CLEVELAND -- It was not an image that Indians fans wanted to see. Detroit's Victor Martinez, a friend turned foe, ran up the first-base line, thrust his right arm skyward and silenced an already subdued Cleveland crowd on Thursday with a three-run home run in extra innings.
There were scattered cheers from the Tigers faithful who made the trek to Progressive Field, adding some insult to the misery of the Tribe's 11-4, 11-inning blowout loss in the finale of a critical four-game divisional series. Opening September with three losses to Detroit was not what the Indians had in mind when they welcomed their rivals across the state line.
"I'm not going to lie to you and say it isn't tough," Indians starter Trevor Bauer said. "We had a chance to win the game. To have it end, especially like that, a loss is always tough, but a loss like that stings a little bit. But there's a lot of season left, a lot of games to be played."
Twenty-four games, to be exact.
That is how many contests Cleveland has to try to cut into its six-game deficit behind the American League Central-leading Royals and the five-game gap that exists behind the Tigers, who currently lead the chase for the AL's second Wild Card spot. It goes without saying that this series against Detroit wound up being one big missed opportunity.
Staff leader Corey Kluber took it on the chin on Monday. Closer Cody Allen blew a rare save on Tuesday. After Danny Salazar temporarily righted the ship with his first career shutout on Wednesday, Cleveland turned in what ultimately wound up being a clunker in the finale. The Tribe showed its signature fight, but a seven-run outburst in the 11th inning erased much of the effort.
It was the kind of series that can crush a team living on the fringe of contention.
"They'll be OK," Indians manager Terry Francona said. "After the tough loss [on Tuesday], they came back. There was energy. There's nothing else to do."
The loss on this night fell on the shoulders of reliever Josh Tomlin, who was making his first appearance for the Indians after some time away for the birth of his daughter. In a span of six batters in the 11th inning, the right-hander issued two walks, yielded three hits and relinquished five runs. That outpouring was punctuated by the rocket shot down the right-field line by Martinez, a former Indian.
When it was all said and done, Detroit pounded out seven runs in the decisive frame, turning a tightly contested battle into a laugher. That canceled out the nine shutout innings spun between Bauer (5 2/3 innings) and the five relievers who preceded Tomlin. It also more than overcame Cleveland's effort against starter Max Scherzer and the Tigers' bullpen.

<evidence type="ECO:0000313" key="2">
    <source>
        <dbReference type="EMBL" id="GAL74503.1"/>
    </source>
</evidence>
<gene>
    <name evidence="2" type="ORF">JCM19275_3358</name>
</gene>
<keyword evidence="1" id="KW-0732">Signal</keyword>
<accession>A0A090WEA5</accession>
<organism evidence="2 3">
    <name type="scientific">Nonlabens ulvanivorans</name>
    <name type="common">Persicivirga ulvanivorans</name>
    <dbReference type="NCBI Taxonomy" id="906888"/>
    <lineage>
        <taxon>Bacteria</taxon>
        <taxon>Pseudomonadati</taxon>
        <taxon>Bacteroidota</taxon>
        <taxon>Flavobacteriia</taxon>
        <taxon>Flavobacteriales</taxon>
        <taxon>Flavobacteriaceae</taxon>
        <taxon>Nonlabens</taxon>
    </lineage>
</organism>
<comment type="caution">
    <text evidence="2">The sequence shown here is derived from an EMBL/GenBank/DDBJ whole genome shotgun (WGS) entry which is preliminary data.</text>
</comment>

"The guys fought back. It was a heck of a game," Tomlin said. "The guys that came in kept it close, and I came in there and then they blew it up off of me. It's very disappointing."
Long before Cleveland's extra-inning meltdown, Bauer's familiar first-inning woes returned against the Tigers.
In a 38-pitch opening frame, Bauer surrendered four runs on four hits with three walks. As has been the case more than a few times this season, though, Bauer settled down after the rough first and gave Cleveland a chance to claw back into the game.
Bauer has yielded a Major League-high 20 runs in the first inning among starters with no more than 22 starts this season. That said, the 16 earned runs he has allowed have come within eight of his 22 turns in the rotation for Cleveland. In the remainder of those appearances, the young righty has spun a 1.58 ERA over 40 combined frames.
That trend continued against the Tigers, but it still created a daunting task for the Tribe's offense.
"We can't get out to deficits like that," Francona said. "He worked behind in the count his first time-and-a-half through the order and, the second time, he worked ahead and the results were drastically different. ... When you are behind in the count and throwing the ball up, you are asking for trouble."
Against Scherzer, Cleveland began chipping away at its four-run deficit in the fourth inning, when Tribe catcher Yan Gomes delivered a sacrifice fly. In the sixth, Gomes knocked in another run with a groundout and Lonnie Chisenhall followed with an RBI single. All-Star Michael Brantley pulled the contest into a 4-4 deadlock with an RBI double off reliever Blaine Hardy in the seventh.
Bauer felt fortunate to have his hitters bail him out as much as they could.
"If there's any silver lining today," said the pitcher, "it's how the offense battled back and got us back in it."
Then again, that only made the ending all the more painful for the Tribe.
"It's disappointing," Francona said. "We're down, 4-0, before we can take a deep breath and you've got Scherzer on the mound. That's not a real good formula. And they battled back so hard to tie the game. You go through pretty much the guys in the bullpen and everyone did such a good job to give us a chance.
"And then you're playing to try to give up none and you end up giving up seven. That obviously hurts."